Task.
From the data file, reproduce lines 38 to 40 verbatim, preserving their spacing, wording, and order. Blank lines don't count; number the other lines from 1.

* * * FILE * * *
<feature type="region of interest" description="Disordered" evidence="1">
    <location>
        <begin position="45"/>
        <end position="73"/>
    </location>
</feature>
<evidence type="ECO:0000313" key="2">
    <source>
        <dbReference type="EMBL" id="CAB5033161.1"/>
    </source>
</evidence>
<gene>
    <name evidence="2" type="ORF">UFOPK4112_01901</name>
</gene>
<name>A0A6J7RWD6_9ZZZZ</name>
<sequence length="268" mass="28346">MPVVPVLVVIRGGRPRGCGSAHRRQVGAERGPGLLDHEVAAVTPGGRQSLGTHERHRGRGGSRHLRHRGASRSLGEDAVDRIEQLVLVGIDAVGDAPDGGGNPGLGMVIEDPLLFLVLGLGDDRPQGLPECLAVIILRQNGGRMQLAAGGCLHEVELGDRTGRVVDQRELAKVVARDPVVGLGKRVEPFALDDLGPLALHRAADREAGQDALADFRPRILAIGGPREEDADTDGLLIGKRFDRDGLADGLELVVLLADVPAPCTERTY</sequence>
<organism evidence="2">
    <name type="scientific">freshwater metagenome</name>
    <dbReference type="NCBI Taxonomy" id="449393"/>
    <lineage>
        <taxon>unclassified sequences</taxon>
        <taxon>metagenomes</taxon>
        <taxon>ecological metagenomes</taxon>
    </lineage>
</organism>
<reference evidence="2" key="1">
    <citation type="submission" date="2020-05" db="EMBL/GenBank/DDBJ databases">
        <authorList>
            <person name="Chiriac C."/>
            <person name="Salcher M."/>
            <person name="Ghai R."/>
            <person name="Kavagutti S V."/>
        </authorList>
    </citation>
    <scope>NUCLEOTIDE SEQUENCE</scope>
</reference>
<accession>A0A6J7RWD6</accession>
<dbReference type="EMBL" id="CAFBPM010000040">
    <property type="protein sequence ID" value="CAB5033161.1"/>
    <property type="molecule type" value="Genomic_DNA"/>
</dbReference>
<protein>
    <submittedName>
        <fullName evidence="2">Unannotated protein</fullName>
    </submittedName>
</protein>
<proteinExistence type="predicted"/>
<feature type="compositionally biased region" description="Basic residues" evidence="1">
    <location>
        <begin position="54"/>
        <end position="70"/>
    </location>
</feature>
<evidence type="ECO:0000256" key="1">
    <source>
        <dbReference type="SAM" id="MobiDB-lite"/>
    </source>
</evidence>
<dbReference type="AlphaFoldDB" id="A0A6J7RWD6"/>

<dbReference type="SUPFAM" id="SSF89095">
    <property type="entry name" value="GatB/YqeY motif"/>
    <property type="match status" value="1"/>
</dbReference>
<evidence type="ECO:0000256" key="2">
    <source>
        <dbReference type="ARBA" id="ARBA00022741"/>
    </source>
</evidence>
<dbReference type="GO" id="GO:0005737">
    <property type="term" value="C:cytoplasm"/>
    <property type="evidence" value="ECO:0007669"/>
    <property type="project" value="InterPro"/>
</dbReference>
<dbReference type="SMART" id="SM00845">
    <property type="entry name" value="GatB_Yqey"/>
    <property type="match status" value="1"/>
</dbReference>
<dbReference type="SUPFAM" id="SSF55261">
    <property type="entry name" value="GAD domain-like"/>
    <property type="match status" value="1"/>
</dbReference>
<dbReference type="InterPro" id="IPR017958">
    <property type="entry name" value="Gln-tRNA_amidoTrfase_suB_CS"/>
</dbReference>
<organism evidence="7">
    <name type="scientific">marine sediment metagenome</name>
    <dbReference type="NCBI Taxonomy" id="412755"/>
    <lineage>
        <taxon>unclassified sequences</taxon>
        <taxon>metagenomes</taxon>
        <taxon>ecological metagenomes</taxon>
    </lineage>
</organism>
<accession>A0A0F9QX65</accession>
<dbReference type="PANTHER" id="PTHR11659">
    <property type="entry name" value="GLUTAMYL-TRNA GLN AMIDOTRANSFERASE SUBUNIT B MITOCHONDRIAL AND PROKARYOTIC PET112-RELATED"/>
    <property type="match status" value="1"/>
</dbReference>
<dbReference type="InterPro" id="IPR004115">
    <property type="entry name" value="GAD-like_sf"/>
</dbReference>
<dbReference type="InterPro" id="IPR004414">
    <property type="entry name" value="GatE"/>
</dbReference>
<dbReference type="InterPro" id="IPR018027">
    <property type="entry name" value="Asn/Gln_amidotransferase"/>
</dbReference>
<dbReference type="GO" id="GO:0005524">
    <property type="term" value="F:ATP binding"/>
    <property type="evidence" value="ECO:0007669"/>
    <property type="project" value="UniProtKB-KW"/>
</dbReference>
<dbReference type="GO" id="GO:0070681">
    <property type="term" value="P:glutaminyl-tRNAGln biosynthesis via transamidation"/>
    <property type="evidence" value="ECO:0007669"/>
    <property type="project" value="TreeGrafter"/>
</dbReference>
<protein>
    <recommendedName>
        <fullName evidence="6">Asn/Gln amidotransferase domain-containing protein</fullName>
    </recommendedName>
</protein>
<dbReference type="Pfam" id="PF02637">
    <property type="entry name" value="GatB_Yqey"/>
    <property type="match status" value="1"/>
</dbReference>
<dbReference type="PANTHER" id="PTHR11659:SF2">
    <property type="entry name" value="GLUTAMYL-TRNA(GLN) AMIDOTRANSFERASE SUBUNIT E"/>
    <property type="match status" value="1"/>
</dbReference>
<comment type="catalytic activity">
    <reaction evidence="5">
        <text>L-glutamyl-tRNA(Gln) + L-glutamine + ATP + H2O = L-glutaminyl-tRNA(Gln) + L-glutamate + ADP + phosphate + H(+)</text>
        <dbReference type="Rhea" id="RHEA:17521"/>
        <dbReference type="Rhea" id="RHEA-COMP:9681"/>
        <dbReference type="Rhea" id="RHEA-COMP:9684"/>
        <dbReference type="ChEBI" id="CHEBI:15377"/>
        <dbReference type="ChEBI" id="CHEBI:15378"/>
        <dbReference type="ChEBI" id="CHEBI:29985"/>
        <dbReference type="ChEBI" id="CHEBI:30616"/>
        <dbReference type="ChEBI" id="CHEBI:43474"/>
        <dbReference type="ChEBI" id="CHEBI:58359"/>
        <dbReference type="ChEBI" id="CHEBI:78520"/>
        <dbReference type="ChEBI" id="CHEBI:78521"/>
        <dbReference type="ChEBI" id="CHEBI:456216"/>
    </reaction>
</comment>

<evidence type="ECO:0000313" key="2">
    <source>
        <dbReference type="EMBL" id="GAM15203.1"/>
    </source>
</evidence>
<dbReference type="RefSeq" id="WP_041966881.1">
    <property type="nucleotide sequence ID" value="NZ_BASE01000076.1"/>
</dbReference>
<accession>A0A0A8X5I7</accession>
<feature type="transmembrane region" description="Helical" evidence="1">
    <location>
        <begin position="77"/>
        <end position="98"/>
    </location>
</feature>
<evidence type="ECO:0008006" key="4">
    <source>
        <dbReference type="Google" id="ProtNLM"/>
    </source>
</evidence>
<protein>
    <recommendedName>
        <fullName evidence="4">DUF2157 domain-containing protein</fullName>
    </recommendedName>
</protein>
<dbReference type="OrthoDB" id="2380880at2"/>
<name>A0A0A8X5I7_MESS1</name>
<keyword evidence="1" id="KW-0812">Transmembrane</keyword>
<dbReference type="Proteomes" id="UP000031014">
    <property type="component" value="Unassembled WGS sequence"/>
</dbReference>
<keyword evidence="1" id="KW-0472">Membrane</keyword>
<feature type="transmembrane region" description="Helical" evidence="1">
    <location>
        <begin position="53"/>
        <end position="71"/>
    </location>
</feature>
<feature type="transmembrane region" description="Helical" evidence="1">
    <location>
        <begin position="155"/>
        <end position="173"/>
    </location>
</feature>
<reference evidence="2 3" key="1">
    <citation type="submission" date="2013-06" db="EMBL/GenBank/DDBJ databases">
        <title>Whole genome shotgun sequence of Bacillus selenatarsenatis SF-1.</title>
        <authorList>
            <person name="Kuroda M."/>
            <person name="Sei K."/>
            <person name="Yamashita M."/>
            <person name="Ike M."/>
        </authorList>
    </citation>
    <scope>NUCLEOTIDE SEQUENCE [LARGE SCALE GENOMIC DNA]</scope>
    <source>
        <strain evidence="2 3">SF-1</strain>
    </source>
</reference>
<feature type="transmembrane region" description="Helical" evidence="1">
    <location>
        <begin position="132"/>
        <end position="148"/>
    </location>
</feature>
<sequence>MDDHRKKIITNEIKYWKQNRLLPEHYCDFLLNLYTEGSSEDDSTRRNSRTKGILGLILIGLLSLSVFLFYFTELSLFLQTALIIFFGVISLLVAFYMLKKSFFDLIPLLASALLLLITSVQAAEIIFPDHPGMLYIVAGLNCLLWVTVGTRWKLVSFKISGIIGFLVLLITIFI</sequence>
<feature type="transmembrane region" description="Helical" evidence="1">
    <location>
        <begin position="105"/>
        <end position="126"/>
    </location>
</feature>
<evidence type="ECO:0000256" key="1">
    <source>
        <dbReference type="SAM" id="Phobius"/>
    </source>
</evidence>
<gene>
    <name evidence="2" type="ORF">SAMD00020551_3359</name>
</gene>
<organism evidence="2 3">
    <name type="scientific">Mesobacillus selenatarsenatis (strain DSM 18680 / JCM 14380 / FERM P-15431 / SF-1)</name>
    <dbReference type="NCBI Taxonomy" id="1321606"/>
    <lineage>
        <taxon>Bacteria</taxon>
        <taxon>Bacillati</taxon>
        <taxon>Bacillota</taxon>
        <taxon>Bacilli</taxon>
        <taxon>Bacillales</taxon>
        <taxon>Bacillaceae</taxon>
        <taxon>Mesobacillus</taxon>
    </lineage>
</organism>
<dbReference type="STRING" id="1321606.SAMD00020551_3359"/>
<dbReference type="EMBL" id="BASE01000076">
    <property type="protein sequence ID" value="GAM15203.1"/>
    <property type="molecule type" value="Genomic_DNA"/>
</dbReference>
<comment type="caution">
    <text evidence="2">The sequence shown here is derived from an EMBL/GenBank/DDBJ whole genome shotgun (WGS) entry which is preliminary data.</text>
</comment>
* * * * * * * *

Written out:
<dbReference type="EMBL" id="CAFBPM010000040">
    <property type="protein sequence ID" value="CAB5033161.1"/>
    <property type="molecule type" value="Genomic_DNA"/>